Monday, 6 May 2013

In Ahmed Dulla's shoes


DULLA Shoes is slowly creating waves. Ahmed Dulla has been selling handmade shoes since 2010, right after he graduated from the Footwear Development and Design Institute (FDDI) in India.

“I always had the best shoes during my school years,” remembers Ahmed Dulla. In fact, his friends would actually ‘book’ his shoes days in advance. “They would have to tell me beforehand if they wanted to wear a particular pair of shoes so that no one else would get it that day,” he smiles.
The soft-spoken 25 years old is probably the first young shoe designer in Nepal. His childhood fascination for shoes grew beyond pestering his parents for expensive shoes – in grade four, he was wearing shoes worth Rs 5,000 – when he had to ask himself what he wanted to do after graduating from high school.

He spent three years learning the basics of footwear design at FDDI. When he first discussed his plan to study footwear design, his father asked him to choose a normal career. His uncle asked him why he wanted to be a shoemaker.

“That shook up my resolve a bit,” he laughs. “On the day of admission, I asked myself if I really wanted to do this. But since then, there’s been no looking back.”

After six months of internship at G-Shoe Export in Mumbai, which exported shoes to companies like Zara, he made up his mind to work independently. He started out by designing men’s footwear. He sold the first pair for Rs 5,000 in India.

“I told the customer to pay me what he thought I deserved and that’s the amount he handed me,” he says.

Ahmed has sold around 200 pairs of shoes till date both in India and Nepal, without any retail shop. He relies on social media and word of mouth to keep his business going and get new customers.

He uploads pictures of new designs to gauge the reaction. Sold within the price range of Rs 2,500 to 3,500, his shoes have to compete with the vast Chinese products in the market. In his own words, his shoes are sleek rather than flamboyant.

The responses for his creations are varied. Some have said they started wearing heels, some claim that his heels are comfortable enough even to run in.

The quick-thinking designer is always improvising and fixing his designs. During an instance when the back portion of a shoe was very loose, he inserted a piece of paper cleverly within the strap to tighten it. And to loosen a pair, he inserted a plastic full of water inside the shoe.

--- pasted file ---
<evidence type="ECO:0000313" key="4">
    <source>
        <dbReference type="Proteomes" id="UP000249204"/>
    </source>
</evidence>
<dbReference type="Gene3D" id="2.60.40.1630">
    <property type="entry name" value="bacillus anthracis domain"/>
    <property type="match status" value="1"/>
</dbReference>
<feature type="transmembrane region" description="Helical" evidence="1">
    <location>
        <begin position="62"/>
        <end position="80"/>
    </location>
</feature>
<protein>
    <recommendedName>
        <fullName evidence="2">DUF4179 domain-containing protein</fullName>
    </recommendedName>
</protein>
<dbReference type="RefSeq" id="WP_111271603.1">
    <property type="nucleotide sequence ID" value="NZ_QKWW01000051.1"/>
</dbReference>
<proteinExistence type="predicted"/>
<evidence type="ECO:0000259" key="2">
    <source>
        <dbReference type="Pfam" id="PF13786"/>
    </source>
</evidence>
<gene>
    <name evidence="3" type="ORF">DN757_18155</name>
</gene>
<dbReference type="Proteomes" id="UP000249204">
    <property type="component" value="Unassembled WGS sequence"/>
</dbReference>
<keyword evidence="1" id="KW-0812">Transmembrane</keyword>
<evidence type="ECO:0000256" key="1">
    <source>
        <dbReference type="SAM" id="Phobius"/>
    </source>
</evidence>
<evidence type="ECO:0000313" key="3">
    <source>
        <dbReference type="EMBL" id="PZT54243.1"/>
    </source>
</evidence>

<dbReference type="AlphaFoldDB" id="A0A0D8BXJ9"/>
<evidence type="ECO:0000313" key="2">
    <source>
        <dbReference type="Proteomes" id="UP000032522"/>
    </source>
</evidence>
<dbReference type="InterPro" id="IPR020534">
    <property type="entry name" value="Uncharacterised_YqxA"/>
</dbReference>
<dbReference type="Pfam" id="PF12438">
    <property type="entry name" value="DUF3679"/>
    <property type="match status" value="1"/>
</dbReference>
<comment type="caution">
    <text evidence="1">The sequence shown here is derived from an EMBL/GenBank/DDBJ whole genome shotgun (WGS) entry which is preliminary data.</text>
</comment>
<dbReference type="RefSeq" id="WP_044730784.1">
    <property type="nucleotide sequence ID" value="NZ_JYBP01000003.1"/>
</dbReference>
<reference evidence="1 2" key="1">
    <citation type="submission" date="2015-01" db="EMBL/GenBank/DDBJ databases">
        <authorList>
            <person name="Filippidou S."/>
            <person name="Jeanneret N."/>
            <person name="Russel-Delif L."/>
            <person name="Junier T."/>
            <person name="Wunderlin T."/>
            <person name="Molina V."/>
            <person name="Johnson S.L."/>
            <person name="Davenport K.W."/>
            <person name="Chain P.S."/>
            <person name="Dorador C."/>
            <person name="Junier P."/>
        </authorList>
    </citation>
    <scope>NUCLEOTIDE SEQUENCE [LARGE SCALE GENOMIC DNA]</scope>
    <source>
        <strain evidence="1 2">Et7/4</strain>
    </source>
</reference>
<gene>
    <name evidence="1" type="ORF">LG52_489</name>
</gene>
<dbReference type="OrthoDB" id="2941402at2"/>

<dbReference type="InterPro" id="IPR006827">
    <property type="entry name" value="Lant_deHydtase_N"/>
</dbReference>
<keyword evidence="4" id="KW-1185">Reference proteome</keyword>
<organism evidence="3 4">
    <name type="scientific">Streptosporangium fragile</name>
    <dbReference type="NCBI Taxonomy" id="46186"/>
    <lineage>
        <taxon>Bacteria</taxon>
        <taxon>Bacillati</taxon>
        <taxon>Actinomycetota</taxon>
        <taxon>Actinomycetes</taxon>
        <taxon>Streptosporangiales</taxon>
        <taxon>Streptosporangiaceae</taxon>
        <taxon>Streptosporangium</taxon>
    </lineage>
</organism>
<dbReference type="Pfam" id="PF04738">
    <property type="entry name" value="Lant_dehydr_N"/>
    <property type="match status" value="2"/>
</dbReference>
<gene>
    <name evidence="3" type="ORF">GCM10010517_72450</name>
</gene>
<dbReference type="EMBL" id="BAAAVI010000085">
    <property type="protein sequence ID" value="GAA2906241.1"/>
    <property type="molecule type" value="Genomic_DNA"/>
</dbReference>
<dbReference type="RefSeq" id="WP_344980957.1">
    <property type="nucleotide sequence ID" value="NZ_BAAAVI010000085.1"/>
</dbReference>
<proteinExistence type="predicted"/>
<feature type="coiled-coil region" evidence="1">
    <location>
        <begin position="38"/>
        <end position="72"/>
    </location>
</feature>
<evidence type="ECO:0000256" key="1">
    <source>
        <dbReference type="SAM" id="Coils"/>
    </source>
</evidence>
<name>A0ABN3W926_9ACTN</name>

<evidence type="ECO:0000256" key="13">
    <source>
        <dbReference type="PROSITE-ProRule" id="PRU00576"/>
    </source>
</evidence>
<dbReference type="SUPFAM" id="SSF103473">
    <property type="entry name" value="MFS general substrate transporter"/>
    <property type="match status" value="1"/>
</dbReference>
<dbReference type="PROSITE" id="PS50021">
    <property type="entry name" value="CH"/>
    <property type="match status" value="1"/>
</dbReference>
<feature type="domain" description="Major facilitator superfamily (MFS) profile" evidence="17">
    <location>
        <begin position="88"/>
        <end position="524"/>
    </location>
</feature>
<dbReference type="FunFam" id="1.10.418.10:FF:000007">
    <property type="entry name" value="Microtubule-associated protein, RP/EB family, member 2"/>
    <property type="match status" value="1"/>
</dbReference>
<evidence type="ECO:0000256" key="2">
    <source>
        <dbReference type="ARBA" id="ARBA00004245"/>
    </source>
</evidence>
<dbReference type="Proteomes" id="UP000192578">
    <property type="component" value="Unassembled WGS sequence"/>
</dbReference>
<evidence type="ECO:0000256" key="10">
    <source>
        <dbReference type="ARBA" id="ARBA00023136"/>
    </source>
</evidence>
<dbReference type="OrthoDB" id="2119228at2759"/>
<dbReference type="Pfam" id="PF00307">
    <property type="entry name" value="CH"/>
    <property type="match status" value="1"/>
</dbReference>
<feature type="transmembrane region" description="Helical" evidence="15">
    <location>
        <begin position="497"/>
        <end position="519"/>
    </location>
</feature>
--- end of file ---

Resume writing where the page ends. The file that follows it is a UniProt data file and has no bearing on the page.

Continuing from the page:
“Then I put the shoes inside the freezer. The water turned to ice and it expanded the shoes as well. It’s simple physics,” he says.

While he hasn’t received a single complaint since he started selling his shoes, he shares an incident from his internship days that has made him view individual opinions in a different light. “Once, my boss told me to throw my design in the dustbin because he found it horrible. I threw it. Later, I retrieved it and put it up on Facebook where I received seven orders for it. It was a men’s shoe design but most of the orders were from women. That made me realize that individual opinions don’t have the final say,” he smiles.

The constant load shedding and the scarcity of good leather in Nepal are some of the reasons that he now manufactures his shoes in a factory in Mumbai. He okays the leather and the wood (for the heels) before they are manufactured.

“There are still many problems. Where it could actually take 10 days to produce 10 pairs of shoes, the factory takes many extra days. Thus, wasting valuable time,” he rues. The lack of skilled laborers in Nepal is a huge problem that not only he suffers from but also big established shoe companies in Nepal.

“Sometimes I decide to make myself a pair, and if it’s simple men’s loafers, I can finish it in a day,” he says.
Women’s high-heeled shoes are more complicated and time-consuming. He has to be very careful and precise when he designs and makes his shoes. A simple mistake can be costly, as there’s no redoing it. He has to start all over with a fresh piece.

The young designer is in talks with Sky Shoes to collaborate on men’s collections. He can also sell his shoes in Holland and Australia where interested retailers have asked to team up.

“The only problem is that their sizes are extremely big. Women in Nepal and India wear sizes from 35 and above while abroad, their sizes are 40 and 45,” he states.

So his next plans include establishing a small footwear design institute.
http://www.myrepublica.com/portal/index.php?action=news_details&news_id=53852

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